Taiwan hardware, computers, etc
I have a friend that is moving to Taiwan for a while. Will the prices of computers be significantly cheaper than in the US? Any specific stores he should visit?
There will be a slight discount if he knows how to negotiate. Otherwise it's no different then US and Canada. He can't use the warantee if Taiwan is not his main residence for the duration of the warantee. Any of the major stores will do.
I don't think you have the option of asking for english Windows by default, so you'll have to buy a copy. Another cost.
Is there any way to directly deal with the manufacturers to receive a slightly better discount?
Not unless you are an employee.
Taiwan is where the laptops are made, but as you will probably want a named brand for support you will be paying near US prices. For computers and most other manufactured goods the US is the cheapest place in the world.
I would second what Stephen Jones says, but always check the warantee. There are asian countries where the norm is no international warantee.
Yeah I would agree with your friend there Andrew, Nova for example wasn't being particularly competitive. However, they are in the middle of the city (it doesn't get much more center of the city than the Taipei Train Station) and they aren't worried about traffic. A lot of regular salary earners (instead of just geeks) go there for service and as long as they get good service they aren't interested in pissing off salespeople with arguing price.
I think there was always this illusion that you are saving a ton of money, but the two biggest basis for that illusion is that you can grab blank CDs and DVDs really really cheap--because the majority of the world's supply are made in Taiwan. If you stack up the german engineers hired into Taiwanese companies to baby sit all the CD manufacturing machines on each other's head they would reach the moon and back. The other major factor is basically pirated music and software. For the longest time Taiwan copyright laws were surprisingly lax, paving the way for countless hungry programmers and a crappy taiwanese software industry. After the law makers realize what was going on, there was some serious clean up in the last 5 years, causing all these famous places like Nova and various gathering places to stop bundling illegal software with their PCs or selling illegal softwares out right. Only a few stores really did all the pirating and once these guys were stopped everyone started to sell software the way the North Americans did--license by license. Yes, you can still buy stuff a little bit cheaper but I don't see it paying for your ticket there.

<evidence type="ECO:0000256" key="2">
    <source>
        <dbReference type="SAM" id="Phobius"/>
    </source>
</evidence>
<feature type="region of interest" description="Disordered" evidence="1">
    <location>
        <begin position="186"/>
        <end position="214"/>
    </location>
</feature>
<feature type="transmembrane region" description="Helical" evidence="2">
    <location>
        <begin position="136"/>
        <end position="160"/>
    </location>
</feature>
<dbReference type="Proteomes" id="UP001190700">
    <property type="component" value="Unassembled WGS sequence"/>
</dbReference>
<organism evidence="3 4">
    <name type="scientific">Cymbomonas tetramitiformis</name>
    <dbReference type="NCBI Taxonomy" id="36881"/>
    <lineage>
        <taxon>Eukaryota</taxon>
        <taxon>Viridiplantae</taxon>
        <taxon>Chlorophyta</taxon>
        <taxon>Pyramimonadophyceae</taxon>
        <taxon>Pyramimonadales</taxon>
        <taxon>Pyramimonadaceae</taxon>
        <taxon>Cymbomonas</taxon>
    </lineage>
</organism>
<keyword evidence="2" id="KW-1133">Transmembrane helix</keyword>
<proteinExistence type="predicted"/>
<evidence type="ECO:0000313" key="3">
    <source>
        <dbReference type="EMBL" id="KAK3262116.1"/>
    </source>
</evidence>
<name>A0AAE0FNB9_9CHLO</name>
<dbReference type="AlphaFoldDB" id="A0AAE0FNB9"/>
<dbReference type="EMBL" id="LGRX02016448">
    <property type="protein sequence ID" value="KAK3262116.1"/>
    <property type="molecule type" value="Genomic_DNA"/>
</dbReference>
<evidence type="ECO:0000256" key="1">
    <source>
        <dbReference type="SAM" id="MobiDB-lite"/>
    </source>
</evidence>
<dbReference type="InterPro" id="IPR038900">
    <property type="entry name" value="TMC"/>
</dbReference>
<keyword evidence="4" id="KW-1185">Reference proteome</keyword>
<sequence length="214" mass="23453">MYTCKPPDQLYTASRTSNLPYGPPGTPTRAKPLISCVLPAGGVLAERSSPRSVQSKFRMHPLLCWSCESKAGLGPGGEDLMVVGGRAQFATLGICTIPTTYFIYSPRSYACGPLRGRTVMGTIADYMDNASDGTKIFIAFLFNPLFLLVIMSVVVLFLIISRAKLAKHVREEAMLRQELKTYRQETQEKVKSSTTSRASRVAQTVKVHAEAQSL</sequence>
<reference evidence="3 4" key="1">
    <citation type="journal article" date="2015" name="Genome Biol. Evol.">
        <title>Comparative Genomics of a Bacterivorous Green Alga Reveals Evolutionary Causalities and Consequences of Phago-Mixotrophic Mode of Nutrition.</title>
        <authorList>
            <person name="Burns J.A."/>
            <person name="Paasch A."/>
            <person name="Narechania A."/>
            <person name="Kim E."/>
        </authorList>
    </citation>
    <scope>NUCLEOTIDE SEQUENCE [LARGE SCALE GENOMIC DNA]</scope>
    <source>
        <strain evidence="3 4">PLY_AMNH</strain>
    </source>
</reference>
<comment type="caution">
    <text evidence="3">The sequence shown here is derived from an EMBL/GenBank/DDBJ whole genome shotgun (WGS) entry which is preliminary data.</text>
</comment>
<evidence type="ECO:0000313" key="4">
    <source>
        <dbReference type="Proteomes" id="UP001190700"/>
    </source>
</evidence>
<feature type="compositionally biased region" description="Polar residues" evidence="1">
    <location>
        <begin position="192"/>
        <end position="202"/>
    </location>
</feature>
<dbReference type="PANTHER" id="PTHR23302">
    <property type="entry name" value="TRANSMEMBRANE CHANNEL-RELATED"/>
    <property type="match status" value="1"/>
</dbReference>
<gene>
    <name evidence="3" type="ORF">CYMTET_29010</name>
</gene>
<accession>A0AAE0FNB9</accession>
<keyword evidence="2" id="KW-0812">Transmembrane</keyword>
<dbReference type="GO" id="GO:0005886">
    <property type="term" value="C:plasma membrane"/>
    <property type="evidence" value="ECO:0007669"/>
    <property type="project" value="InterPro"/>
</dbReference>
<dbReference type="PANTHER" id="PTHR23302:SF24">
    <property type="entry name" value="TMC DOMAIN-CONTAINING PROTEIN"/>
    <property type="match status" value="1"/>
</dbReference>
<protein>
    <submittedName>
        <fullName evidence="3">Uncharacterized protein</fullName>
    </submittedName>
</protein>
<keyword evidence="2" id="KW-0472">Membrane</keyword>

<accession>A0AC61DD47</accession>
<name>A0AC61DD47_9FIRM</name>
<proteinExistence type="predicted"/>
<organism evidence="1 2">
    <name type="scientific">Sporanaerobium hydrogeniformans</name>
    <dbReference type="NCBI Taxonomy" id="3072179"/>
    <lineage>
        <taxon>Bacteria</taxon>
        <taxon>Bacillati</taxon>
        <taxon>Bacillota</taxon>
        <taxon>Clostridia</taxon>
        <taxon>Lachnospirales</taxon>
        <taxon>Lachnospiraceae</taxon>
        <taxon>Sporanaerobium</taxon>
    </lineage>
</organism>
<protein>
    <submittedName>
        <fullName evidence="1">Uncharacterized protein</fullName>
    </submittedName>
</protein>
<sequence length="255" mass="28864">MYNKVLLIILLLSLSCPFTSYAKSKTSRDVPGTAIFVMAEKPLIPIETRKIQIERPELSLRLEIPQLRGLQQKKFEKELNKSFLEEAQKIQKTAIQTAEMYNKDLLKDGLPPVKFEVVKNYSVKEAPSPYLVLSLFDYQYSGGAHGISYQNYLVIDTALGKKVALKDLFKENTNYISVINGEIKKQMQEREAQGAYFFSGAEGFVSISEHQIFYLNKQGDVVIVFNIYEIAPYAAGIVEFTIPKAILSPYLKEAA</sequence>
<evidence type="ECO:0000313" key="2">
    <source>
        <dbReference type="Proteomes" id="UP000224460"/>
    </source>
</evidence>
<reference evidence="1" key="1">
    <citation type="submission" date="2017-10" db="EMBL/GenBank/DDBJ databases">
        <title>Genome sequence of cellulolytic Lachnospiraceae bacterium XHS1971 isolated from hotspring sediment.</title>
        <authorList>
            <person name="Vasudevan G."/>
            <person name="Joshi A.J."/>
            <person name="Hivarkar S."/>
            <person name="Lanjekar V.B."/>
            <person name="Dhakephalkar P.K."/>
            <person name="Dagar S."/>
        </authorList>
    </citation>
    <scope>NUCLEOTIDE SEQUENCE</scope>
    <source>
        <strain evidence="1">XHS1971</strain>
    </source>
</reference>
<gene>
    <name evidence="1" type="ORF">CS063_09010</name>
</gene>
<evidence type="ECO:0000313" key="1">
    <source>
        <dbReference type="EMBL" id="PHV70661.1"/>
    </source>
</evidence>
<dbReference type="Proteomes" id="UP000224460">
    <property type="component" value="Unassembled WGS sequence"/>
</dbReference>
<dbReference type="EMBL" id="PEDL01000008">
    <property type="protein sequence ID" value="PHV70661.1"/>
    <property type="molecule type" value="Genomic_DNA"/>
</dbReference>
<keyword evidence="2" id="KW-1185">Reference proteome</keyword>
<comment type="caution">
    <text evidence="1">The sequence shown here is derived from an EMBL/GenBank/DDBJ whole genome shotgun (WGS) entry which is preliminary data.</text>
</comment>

Are the keyboards the same as the US? I lived in Japan for a while and we had quite different keyboards with Japanese symbols on them and a different arrangement of symbols.
Keyboards are NOT the same. Trying to type Chinese without the extra symbols on our keyboards would send a person postal. There are extra markings on almost every key but the basic keyboard layout is much the same.
Do they have more keys?
Same number of keys.
People *used* to think East Asia was a low-price area for electronics, but I'm pretty sure that was in the days before the internet, when local stores would routinely add huge markups. Now you can go to Pricewatch or Froogle and find most common parts for very little over the manufacturer's price.
I routinely travel throughout Asia, and they are NOT cheaper at all. In fact, they are more expensive in western hotel or tourist areas precisely because they get westerners who just assume the sticker price must be rock-bottom.
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